Causes of Mental Illness
What are the causes of mental illness? Although the exact cause of most mental illnesses is not known, it is becoming clear through research that many of these conditions are caused by a combination of biological, psychological, and environmental factors.
What Biological Factors Are Involved in Mental Illness?
Some mental illnesses have been linked to abnormal functioning of nerve cell circuits or pathways that connect particular brain regions. Nerve cells within these brain circuits communicate through chemicals called neurotransmitters. "Tweaking" these chemicals -- through medicines, psychotherapy or other medical procedures -- can help brain circuits run more efficiently. In addition, defects in or injury to certain areas of the brain have also been linked to some mental conditions.
Other biological factors that may be involved in the development of mental illness include:
Genetics (heredity): Mental illnesses sometimes run in families, suggesting that people who have a family member with a mental illness may be somewhat more likely to develop one themselves. Susceptibility is passed on in families through genes. Experts believe many mental illnesses are linked to abnormalities in many genes rather than just one or a few and that how these genes interact with the environment is unique for every person (even identical twins). That is why a person inherits a susceptibility to a mental illness and doesn't necessarily develop the illness. Mental illness itself occurs from the interaction of multiple genes and other factors -- such as stress, abuse, or a traumatic event -- which can influence, or trigger, an illness in a person who has an inherited susceptibility to it.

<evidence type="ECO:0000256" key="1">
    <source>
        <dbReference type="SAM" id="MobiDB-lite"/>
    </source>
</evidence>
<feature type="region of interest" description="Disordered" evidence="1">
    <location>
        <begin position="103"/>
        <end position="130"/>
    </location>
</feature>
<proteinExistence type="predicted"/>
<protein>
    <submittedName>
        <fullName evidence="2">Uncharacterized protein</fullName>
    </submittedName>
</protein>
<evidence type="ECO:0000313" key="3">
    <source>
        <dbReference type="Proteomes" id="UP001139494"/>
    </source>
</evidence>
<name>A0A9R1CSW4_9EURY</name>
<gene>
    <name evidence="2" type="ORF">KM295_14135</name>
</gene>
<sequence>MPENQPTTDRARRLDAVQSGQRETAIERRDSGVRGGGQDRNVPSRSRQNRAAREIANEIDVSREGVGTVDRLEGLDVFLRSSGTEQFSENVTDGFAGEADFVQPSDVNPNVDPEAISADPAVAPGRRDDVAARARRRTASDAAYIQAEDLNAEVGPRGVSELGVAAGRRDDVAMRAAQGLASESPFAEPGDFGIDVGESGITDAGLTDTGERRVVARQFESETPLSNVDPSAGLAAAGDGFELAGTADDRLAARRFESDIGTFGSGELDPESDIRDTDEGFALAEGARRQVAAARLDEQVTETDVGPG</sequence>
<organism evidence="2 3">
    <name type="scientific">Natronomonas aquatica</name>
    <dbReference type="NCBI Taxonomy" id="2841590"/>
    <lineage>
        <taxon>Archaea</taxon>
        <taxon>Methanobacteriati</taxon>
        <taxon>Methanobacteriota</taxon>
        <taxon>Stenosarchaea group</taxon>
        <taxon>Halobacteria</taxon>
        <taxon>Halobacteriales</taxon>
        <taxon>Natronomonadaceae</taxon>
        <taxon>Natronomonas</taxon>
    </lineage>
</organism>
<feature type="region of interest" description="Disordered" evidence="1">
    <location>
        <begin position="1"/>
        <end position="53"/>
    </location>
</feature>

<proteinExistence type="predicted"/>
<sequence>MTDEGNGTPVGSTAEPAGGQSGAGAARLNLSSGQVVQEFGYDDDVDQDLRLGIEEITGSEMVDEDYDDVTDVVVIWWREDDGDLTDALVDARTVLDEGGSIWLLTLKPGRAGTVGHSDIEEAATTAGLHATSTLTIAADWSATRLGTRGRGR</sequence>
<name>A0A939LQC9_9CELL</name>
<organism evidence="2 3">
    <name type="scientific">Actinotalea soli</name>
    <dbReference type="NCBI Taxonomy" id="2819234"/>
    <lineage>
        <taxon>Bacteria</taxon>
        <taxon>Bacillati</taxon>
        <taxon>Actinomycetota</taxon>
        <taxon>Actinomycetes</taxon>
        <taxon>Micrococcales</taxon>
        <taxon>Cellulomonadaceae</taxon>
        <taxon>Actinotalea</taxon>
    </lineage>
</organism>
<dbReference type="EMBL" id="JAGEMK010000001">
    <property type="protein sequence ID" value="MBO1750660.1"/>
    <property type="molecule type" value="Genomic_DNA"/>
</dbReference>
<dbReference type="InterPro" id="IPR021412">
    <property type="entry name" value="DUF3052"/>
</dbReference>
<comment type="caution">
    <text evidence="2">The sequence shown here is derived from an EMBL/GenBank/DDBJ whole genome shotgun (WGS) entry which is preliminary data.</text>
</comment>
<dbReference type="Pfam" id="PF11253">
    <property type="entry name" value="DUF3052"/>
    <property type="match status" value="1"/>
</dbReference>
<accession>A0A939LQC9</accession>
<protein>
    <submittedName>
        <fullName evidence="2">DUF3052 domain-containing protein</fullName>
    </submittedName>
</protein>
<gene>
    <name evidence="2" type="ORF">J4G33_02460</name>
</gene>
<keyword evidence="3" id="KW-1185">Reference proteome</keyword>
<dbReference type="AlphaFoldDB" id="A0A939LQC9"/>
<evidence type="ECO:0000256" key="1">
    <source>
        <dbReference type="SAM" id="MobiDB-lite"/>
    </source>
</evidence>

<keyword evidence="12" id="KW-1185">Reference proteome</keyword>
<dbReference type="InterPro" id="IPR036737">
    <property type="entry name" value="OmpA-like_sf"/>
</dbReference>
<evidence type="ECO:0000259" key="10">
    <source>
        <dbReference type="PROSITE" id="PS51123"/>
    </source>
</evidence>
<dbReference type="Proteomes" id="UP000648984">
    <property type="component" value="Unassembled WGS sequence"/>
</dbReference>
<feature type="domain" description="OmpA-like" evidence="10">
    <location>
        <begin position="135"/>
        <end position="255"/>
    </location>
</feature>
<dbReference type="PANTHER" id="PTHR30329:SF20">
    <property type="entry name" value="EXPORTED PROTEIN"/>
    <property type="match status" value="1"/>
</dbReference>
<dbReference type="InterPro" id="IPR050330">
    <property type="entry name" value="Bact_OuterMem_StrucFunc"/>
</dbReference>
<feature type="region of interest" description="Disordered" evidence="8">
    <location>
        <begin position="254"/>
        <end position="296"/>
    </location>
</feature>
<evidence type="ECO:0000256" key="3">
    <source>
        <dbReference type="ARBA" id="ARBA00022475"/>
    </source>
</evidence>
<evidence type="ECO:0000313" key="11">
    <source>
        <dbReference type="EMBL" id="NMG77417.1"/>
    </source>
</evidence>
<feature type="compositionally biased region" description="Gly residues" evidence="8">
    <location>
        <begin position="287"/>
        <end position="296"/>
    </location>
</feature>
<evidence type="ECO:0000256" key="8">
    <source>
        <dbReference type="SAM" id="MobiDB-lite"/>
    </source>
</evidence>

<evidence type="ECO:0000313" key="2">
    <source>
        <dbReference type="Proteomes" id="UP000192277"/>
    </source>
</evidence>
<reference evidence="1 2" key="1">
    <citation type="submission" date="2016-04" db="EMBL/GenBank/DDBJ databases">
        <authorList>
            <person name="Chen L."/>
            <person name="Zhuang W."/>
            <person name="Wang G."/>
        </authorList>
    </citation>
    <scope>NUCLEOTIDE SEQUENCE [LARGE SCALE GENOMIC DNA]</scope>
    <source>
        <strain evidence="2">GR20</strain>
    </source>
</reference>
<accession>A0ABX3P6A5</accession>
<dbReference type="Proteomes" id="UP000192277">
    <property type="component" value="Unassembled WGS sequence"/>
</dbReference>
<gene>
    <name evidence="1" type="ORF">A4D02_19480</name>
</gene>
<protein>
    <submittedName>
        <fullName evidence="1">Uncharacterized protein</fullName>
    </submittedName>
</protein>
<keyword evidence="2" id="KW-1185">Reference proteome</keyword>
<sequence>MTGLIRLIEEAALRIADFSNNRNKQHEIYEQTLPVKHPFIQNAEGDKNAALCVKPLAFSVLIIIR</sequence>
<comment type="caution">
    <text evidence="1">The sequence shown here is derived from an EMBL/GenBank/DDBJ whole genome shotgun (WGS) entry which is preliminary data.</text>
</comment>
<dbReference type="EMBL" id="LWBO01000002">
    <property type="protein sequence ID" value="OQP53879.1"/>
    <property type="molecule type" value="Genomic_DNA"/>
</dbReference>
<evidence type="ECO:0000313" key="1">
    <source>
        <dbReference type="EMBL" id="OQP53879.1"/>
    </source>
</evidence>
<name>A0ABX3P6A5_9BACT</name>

Infections: Certain infections have been linked to brain damage and the development of mental illness or the worsening of its symptoms. For example, a condition known as pediatric autoimmune neuropsychiatric disorder (PANDA) associated with the Streptococcus bacteria has been linked to the development of obsessive-compulsive disorder and other mental illnesses in children.
Brain defects or injury: Defects in or injury to certain areas of the brain have also been linked to some mental illnesses.
Prenatal damage: Some evidence suggests that a disruption of early fetal brain development or trauma that occurs at the time of birth -- for example, loss of oxygen to the brain -- may be a factor in the development of certain conditions, such as autism.
Substance abuse: Long-term substance abuse, in particular, has been linked to anxiety, depression, and paranoia.
Other factors: Poor nutrition and exposure to toxins, such as lead, may play a role in the development of mental illnesses.